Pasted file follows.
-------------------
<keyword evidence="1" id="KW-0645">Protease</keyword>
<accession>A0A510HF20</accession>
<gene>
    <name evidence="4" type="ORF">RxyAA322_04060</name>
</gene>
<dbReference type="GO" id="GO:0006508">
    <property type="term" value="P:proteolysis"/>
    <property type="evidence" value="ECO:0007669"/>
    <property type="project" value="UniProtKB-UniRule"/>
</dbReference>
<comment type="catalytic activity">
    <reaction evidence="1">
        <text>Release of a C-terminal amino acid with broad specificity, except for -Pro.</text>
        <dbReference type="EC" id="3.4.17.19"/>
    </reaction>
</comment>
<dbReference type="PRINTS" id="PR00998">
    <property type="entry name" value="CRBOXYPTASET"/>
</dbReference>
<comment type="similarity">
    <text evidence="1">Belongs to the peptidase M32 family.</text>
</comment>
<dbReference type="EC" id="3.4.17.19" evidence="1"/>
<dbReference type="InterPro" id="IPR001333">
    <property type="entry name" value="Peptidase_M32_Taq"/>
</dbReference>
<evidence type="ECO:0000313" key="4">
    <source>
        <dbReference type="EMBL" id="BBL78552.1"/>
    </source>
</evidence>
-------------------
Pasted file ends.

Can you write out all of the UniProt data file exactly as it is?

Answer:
<keyword evidence="1" id="KW-0645">Protease</keyword>
<accession>A0A510HF20</accession>
<gene>
    <name evidence="4" type="ORF">RxyAA322_04060</name>
</gene>
<dbReference type="GO" id="GO:0006508">
    <property type="term" value="P:proteolysis"/>
    <property type="evidence" value="ECO:0007669"/>
    <property type="project" value="UniProtKB-UniRule"/>
</dbReference>
<comment type="catalytic activity">
    <reaction evidence="1">
        <text>Release of a C-terminal amino acid with broad specificity, except for -Pro.</text>
        <dbReference type="EC" id="3.4.17.19"/>
    </reaction>
</comment>
<dbReference type="PRINTS" id="PR00998">
    <property type="entry name" value="CRBOXYPTASET"/>
</dbReference>
<comment type="similarity">
    <text evidence="1">Belongs to the peptidase M32 family.</text>
</comment>
<dbReference type="EC" id="3.4.17.19" evidence="1"/>
<dbReference type="InterPro" id="IPR001333">
    <property type="entry name" value="Peptidase_M32_Taq"/>
</dbReference>
<evidence type="ECO:0000313" key="4">
    <source>
        <dbReference type="EMBL" id="BBL78552.1"/>
    </source>
</evidence>